Last week saw the release of the minutes from the US Federal Reserve and the European Central Bank monetary policy meetings which took place in March. While Fed members felt that policy should remain unchanged on growing risks of inflation failing to rise, in Europe, ECB officials were unanimous in their view of acting strongly which saw the ECB cut interest rates as well as expand the QE bond purchases. EURUSD saw modest moves over the week and a brief attempt to test the high of 1.145 but various ECB officials came out strongly dovish sending the single currency weaker.
It was however a week to remember for the Japanese yen as USDJPY fell to a 17-month low sparking speculation that Japanese officials would intervene to stem the yen's rapid appreciation. However, despite stern warnings from various government officials in Japan, there was nothing concrete in terms of action leaving the yen vulnerable as USDJPY fell to lows of 107.66 before managing to recover by Friday's session.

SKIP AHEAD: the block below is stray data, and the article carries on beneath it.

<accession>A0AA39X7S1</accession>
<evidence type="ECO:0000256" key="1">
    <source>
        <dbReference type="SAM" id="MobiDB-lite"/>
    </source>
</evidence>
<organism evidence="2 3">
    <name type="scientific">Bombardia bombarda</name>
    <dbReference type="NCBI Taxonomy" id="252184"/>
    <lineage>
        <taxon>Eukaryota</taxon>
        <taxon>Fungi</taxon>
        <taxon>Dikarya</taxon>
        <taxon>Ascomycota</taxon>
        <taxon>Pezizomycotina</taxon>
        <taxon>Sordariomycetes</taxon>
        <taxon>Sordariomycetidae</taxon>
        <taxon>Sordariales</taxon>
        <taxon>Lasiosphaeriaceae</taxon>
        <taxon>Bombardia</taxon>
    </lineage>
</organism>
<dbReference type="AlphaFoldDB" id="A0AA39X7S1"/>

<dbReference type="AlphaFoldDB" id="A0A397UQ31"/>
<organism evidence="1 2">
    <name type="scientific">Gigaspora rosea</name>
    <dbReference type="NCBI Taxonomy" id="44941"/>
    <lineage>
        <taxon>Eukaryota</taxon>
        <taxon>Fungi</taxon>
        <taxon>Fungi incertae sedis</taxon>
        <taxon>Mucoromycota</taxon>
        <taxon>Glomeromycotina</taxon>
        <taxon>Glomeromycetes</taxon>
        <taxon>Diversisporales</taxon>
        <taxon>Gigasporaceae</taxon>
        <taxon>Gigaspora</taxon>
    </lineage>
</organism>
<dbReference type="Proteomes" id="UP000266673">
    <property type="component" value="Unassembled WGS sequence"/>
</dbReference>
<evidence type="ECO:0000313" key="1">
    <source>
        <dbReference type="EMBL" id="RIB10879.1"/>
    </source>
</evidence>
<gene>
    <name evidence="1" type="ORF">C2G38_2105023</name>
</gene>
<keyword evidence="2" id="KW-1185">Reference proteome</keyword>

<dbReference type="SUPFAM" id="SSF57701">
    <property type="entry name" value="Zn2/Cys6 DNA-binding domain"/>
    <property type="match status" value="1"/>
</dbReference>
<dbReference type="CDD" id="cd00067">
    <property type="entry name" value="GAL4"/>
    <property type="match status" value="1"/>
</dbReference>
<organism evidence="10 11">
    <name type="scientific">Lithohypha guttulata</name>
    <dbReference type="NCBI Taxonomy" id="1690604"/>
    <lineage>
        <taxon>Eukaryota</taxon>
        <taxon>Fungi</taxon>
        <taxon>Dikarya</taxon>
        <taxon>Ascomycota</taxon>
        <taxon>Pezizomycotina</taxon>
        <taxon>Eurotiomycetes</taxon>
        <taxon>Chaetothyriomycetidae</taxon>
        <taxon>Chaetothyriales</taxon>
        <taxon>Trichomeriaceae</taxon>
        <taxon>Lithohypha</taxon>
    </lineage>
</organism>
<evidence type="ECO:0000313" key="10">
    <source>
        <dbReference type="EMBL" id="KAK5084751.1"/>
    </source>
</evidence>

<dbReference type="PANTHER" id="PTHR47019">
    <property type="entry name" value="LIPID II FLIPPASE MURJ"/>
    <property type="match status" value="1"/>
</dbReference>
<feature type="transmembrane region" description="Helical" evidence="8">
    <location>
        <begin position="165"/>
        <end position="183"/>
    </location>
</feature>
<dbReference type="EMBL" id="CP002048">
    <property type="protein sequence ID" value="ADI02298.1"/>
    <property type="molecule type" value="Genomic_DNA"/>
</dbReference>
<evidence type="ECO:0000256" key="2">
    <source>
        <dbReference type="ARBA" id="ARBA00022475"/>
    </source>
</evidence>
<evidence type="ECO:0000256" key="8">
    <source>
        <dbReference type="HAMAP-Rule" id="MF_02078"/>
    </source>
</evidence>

In the UK, economic data over the week included the PMI’s from the construction and services sector, both of which managed to rise higher from February’s print in the month of March. The British Pound was weaker however with Brexit still being the main reason for the pound’s weakness. On Friday, industrial and manufacturing production numbers came out weaker than expected and the ongoing talks of Tata Steel selling its UK arm remains a big issue as it puts at risk nearly 15,000 jobs in the UK. EURGBP was seen trading comfortably above the 0.80 handle this week after a brief pullback from a 22-month high at 0.81.
From Canada, economic data was mixed for the most part. Initial gains from previous economic reports were erased as Canada's exports fell sharply in February leading to a wider than expected trade deficit. Ivey PMI was also weaker falling from 53.4 in February to 50.1 in March. On Friday, Canada's employment data saw a surprise dip in the unemployment rate, falling from 7.30% in February to 7.10% in March while the economy added 40.6k jobs in the month, more than the forecasted 10.4k.